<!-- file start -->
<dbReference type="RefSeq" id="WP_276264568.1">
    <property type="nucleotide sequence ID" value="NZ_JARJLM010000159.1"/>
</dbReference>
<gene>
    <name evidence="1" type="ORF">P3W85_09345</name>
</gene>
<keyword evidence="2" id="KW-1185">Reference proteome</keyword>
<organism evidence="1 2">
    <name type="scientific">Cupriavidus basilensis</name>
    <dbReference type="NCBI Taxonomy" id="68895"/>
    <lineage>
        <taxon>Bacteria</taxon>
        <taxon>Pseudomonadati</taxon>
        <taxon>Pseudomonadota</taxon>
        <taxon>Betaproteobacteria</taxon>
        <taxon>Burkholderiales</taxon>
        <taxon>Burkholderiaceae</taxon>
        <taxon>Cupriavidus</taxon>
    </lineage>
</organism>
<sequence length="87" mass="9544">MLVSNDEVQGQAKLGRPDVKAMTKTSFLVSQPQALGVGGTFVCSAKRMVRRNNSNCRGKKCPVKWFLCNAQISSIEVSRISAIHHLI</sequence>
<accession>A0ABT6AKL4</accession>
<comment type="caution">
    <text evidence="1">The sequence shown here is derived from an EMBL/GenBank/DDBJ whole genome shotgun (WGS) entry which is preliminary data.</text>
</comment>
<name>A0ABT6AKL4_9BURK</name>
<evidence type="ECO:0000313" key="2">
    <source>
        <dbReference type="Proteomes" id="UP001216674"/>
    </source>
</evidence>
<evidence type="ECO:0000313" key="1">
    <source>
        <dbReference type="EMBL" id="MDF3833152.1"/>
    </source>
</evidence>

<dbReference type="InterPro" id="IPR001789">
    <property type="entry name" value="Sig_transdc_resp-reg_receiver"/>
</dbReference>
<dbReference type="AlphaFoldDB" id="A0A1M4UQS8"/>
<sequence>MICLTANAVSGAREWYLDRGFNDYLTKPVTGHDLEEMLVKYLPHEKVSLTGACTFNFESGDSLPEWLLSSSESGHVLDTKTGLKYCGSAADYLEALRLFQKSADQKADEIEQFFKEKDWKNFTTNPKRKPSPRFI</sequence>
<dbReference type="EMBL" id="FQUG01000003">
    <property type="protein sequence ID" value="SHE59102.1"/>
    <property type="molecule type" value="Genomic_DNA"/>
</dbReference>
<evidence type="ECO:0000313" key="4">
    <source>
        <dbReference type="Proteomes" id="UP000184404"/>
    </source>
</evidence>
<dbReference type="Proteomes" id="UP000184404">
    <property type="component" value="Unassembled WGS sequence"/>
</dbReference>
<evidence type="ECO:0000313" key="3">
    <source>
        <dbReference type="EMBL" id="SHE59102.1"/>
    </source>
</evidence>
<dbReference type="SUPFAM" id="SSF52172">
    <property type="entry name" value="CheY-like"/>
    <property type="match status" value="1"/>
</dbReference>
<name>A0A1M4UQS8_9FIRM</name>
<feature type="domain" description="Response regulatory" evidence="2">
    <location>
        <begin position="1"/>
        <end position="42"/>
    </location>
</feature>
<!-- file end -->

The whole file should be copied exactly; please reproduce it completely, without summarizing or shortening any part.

<dbReference type="RefSeq" id="WP_276264568.1">
    <property type="nucleotide sequence ID" value="NZ_JARJLM010000159.1"/>
</dbReference>
<gene>
    <name evidence="1" type="ORF">P3W85_09345</name>
</gene>
<keyword evidence="2" id="KW-1185">Reference proteome</keyword>
<organism evidence="1 2">
    <name type="scientific">Cupriavidus basilensis</name>
    <dbReference type="NCBI Taxonomy" id="68895"/>
    <lineage>
        <taxon>Bacteria</taxon>
        <taxon>Pseudomonadati</taxon>
        <taxon>Pseudomonadota</taxon>
        <taxon>Betaproteobacteria</taxon>
        <taxon>Burkholderiales</taxon>
        <taxon>Burkholderiaceae</taxon>
        <taxon>Cupriavidus</taxon>
    </lineage>
</organism>
<sequence length="87" mass="9544">MLVSNDEVQGQAKLGRPDVKAMTKTSFLVSQPQALGVGGTFVCSAKRMVRRNNSNCRGKKCPVKWFLCNAQISSIEVSRISAIHHLI</sequence>
<accession>A0ABT6AKL4</accession>
<comment type="caution">
    <text evidence="1">The sequence shown here is derived from an EMBL/GenBank/DDBJ whole genome shotgun (WGS) entry which is preliminary data.</text>
</comment>
<name>A0ABT6AKL4_9BURK</name>
<evidence type="ECO:0000313" key="2">
    <source>
        <dbReference type="Proteomes" id="UP001216674"/>
    </source>
</evidence>
<evidence type="ECO:0000313" key="1">
    <source>
        <dbReference type="EMBL" id="MDF3833152.1"/>
    </source>
</evidence>

<dbReference type="InterPro" id="IPR001789">
    <property type="entry name" value="Sig_transdc_resp-reg_receiver"/>
</dbReference>
<dbReference type="AlphaFoldDB" id="A0A1M4UQS8"/>
<sequence>MICLTANAVSGAREWYLDRGFNDYLTKPVTGHDLEEMLVKYLPHEKVSLTGACTFNFESGDSLPEWLLSSSESGHVLDTKTGLKYCGSAADYLEALRLFQKSADQKADEIEQFFKEKDWKNFTTNPKRKPSPRFI</sequence>
<dbReference type="EMBL" id="FQUG01000003">
    <property type="protein sequence ID" value="SHE59102.1"/>
    <property type="molecule type" value="Genomic_DNA"/>
</dbReference>
<evidence type="ECO:0000313" key="4">
    <source>
        <dbReference type="Proteomes" id="UP000184404"/>
    </source>
</evidence>
<dbReference type="Proteomes" id="UP000184404">
    <property type="component" value="Unassembled WGS sequence"/>
</dbReference>
<evidence type="ECO:0000313" key="3">
    <source>
        <dbReference type="EMBL" id="SHE59102.1"/>
    </source>
</evidence>
<dbReference type="SUPFAM" id="SSF52172">
    <property type="entry name" value="CheY-like"/>
    <property type="match status" value="1"/>
</dbReference>
<name>A0A1M4UQS8_9FIRM</name>
<feature type="domain" description="Response regulatory" evidence="2">
    <location>
        <begin position="1"/>
        <end position="42"/>
    </location>
</feature>